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- Disney CEO Bob Iger admitted Thursday the company was “too aggressive” in its theme park price hikes.
- Price hikes at Disney World and Disneyland even outpaced inflation over the last decade, per WSJ.
- The price hikes angered fans. Even Iger complained to friends they were getting too expensive.
Walt Disney CEO Bob Iger has admitted that the entertainment giant may have pushed too hard in hiking theme park prices for profits.
“In our zeal to grow profits, we may have been a little bit too aggressive about some of our pricing,” Iger said, according to a recording of a Morgan Stanley conference in San Francisco on Thursday. “I think there’s a way to continue to grow that business, but be smarter about how we price so that we maintain that brand value of accessibility.”
In January, Iger rolled back some policies which went into effect under his predecessor, Bob Chapek. Iger returned as Disney CEO in November 2022 — less than three years after stepping down from the post in February 2020.
While Disney theme park prices have been rising over the years, some fans say it’s becoming increasingly unaffordable. Prices of hotels, tickets, and food outpaced inflation at three popular Walt Disney World hotels over the last decade, the Wall Street Journal reported in July 2022, citing an analysis run for the outlet by travel firm Touring Plans.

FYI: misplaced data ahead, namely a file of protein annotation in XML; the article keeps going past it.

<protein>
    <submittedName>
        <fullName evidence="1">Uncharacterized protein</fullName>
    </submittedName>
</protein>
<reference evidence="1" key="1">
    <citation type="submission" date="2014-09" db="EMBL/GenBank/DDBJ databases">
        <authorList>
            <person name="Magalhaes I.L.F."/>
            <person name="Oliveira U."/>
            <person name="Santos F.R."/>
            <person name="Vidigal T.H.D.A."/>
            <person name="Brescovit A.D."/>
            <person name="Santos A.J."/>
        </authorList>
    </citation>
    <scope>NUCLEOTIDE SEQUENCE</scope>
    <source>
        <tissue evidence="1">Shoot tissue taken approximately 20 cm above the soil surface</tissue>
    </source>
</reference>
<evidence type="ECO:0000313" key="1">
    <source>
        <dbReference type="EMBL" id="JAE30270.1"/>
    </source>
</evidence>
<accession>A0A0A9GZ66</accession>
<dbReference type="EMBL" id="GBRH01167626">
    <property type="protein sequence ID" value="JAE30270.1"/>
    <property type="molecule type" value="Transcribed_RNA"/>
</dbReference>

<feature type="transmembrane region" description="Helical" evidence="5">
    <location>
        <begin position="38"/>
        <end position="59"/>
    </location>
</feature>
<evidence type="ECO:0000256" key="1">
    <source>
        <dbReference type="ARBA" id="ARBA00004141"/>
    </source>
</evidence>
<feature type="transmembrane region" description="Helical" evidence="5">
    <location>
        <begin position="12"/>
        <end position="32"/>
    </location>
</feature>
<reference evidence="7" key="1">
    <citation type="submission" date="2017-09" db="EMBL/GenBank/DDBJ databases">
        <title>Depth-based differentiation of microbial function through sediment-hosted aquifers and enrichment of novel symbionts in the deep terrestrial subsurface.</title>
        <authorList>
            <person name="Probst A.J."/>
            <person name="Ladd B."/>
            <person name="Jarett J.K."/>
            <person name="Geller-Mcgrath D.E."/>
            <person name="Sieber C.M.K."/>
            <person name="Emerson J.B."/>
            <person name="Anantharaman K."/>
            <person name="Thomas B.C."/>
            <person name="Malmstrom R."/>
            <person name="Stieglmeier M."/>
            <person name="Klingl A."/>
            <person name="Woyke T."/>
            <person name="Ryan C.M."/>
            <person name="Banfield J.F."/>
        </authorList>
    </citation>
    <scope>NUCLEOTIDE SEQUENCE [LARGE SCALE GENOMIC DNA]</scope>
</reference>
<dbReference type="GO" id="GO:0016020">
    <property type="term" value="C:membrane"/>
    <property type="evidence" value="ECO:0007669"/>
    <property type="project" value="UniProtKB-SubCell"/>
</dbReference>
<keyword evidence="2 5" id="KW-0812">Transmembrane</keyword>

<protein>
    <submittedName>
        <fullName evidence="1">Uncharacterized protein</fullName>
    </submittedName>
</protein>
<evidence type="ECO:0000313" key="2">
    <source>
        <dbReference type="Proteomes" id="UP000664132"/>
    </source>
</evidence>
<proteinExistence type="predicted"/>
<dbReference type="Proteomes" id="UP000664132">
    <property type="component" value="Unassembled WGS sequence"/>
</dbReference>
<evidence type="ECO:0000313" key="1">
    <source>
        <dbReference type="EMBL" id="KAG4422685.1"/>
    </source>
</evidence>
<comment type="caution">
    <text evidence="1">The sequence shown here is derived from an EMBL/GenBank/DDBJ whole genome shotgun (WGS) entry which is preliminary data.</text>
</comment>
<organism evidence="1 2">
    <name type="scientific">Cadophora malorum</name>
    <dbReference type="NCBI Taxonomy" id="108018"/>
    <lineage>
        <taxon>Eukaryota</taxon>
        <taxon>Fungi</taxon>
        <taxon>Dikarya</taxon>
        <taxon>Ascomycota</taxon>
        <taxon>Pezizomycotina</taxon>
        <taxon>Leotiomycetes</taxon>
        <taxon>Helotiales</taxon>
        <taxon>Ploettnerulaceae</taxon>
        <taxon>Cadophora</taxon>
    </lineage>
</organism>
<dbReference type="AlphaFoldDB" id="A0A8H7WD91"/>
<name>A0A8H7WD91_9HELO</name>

The Journal cites the example of Pop Century — a hotel at the Orlando resort — where the price of the cheapest room rose to $168 in 2022, from $95 in 2013. Disney World also hiked the price for its annual pass to $1,399 from $1,299 in December 2022, when the last round of price hikes took place.
Even Iger complained to friends that theme park prices were too high, the Wall Street Journal reported in November 2022, citing people close to him.
The price hikes were on top of tighter policies for ticket holders, which angered fans. For example, in 2021, Disney started requiring annual pass holders to reserve a spot at the parks in advance before they visit, instead of allowing them to enter whenever they wanted.
Upon his return, Iger also eased the reservation policy, allowing annual pass holders in Florida to visit some parks after 2 p.m. on any weekday without reservations. He also restored free parking for overnight self-parking and free photo downloads at its resort in Anaheim, California.
But Disney did not reverse the ticket price increases outright. Instead, it made them more accessible and flexible — for example, by increasing the number of days that Disneyland could sell lower-priced tickets at $104.
“None of these changes are about demand,” Josh D’Amaro, the chairman of Disney’s parks, experiences, and products division told the New York Times in January when the revisions were announced. Demand at Disney theme parks stayed resilient even amid the price hikes and recession fears, with revenues up 21% in the first quarter of fiscal 2023 which ends on September 30, the company reported on February 8.
Iger said Thursday the steps Disney took after he took over from Chapek “resonated extremely well with consumers.”
“We’re not only going to continue to listen to consumers, but we’re going to continue to adjust,” Chapek added.
Walt Disney shares closed 3.2% lower at $96.14 a piece on Thursday. They are up over 10% so far this year.